The Lady In The Van is the screen adaptation of Alan Bennett’s play, and recounts his acquaintance with the eponymous Lady, a Miss Shepherd (Maggie Smith) who parked her live-in van on his driveway temporarily and stayed 15 years.
Alex Jennings is marvellous as Bennett, not only in his uncanny mimicry of his appearance and soft drawl, but in his subtly separate embodiments of the two Bennetts (writer and man) who appear simultaneously on screen. Smith, too, is superb, bringing charisma to what is on paper a rather unappealing character.
Gradually, the feeling develops that one is watching two films. One is the story of Miss Shepherd, a well-made if predictable and emotionally light British comedy that offers few surprises but consistent laughs. Bennett’s neighbours feature heavily, an amalgam of 1970’s London media types, affluent but nagged by guilt, manifesting in the glorious moment one of them tries to feed Miss Shepherd by donating a crème brûlée. Class, of course, is the punchline these films favour.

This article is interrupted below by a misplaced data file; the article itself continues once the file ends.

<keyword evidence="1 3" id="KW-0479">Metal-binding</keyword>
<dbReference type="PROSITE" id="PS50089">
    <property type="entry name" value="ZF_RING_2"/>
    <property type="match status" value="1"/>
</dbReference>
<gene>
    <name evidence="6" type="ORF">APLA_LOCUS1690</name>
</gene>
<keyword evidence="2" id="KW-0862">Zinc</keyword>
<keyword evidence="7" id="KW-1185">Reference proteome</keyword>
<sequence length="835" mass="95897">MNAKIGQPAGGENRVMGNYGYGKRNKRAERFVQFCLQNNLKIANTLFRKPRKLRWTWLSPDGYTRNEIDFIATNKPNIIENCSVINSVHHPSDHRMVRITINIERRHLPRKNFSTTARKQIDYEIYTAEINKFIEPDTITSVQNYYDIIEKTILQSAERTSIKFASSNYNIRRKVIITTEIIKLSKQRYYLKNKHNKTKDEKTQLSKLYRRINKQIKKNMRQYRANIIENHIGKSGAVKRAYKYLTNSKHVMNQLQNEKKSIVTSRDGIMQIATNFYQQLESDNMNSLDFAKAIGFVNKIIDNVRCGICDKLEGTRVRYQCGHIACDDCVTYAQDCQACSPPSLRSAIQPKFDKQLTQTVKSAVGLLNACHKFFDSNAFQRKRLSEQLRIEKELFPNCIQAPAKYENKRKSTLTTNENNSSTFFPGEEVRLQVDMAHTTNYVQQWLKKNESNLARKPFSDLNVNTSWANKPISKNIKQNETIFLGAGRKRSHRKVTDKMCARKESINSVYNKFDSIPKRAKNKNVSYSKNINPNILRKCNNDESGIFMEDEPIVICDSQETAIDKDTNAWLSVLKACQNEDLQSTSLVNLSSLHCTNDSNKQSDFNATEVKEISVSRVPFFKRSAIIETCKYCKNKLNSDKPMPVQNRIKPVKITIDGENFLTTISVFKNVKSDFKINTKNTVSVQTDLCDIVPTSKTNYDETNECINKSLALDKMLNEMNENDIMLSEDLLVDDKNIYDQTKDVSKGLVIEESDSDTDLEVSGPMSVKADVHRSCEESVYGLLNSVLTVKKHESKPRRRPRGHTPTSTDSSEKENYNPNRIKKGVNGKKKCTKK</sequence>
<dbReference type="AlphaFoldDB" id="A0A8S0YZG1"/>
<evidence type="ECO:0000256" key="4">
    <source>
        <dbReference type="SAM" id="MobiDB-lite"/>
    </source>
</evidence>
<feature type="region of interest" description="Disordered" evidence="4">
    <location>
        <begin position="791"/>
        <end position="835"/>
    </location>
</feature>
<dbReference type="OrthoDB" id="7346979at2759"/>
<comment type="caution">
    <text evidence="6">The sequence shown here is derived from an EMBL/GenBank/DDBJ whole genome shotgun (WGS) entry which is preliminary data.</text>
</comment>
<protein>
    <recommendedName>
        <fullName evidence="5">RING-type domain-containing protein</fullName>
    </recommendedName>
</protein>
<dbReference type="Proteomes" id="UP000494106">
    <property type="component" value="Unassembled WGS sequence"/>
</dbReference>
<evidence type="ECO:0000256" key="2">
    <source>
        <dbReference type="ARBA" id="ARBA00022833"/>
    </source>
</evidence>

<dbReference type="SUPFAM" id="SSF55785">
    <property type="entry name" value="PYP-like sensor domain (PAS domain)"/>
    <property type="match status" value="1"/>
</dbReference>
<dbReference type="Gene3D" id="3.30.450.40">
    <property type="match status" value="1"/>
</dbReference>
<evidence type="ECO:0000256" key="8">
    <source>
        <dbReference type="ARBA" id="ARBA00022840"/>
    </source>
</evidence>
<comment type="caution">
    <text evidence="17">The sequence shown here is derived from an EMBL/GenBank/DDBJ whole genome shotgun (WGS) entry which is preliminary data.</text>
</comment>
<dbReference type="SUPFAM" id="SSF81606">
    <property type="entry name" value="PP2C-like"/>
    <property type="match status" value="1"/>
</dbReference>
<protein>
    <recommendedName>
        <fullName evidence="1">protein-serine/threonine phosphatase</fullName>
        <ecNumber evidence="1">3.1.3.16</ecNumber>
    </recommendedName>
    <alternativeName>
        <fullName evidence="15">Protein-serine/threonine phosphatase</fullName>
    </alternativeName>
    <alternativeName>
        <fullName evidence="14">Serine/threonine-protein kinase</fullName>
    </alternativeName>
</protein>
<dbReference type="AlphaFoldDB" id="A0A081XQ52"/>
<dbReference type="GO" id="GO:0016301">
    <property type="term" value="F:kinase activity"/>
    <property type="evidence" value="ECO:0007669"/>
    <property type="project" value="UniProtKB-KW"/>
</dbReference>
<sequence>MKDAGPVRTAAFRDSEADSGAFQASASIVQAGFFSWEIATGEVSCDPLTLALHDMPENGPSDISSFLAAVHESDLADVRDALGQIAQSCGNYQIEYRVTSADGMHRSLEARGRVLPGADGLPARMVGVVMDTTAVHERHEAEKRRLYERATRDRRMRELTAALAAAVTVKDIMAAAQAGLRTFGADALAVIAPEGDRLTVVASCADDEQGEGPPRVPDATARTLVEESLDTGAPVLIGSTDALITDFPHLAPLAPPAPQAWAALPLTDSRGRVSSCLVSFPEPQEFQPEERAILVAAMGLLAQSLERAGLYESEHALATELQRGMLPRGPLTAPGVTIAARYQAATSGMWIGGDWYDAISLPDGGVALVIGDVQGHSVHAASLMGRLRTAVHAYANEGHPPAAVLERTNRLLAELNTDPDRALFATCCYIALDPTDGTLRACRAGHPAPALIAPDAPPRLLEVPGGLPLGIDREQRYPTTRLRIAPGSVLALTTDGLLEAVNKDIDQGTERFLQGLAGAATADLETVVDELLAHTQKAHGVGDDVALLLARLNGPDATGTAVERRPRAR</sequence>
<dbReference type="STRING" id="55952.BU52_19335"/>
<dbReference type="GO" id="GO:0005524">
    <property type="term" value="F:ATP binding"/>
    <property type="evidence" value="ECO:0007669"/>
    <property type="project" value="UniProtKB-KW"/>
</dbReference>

"Smith is superb, bringing charisma to what is on paper a rather unappealing character."
But there’s also the other film, the story of Bennett, shown in events but also (more interestingly) via the distortion of Miss Shepherd’s story by his authorial lens. Here, there are far less laughs; instead, we get sober contemplation in the form of bickering self-dialogue about his demented mother, his work, his life, and why exactly he’s letting Miss Shepherd stay. However, Bennett’s half of the film dominates; the dual selves quietly commenting on story mechanics and manipulations of truth, as well as the litany of The History Boys cast members in minor roles, generates a detached, meta feeling to proceedings, and often robs Miss Shepherd’s story of its emotional urgency.
Overall, a very enjoyable film, deftly directed and performed. Shame, therefore, that its two halves struggle to work together before we reach the closing scenes.
More like this: My Old Lady (2014)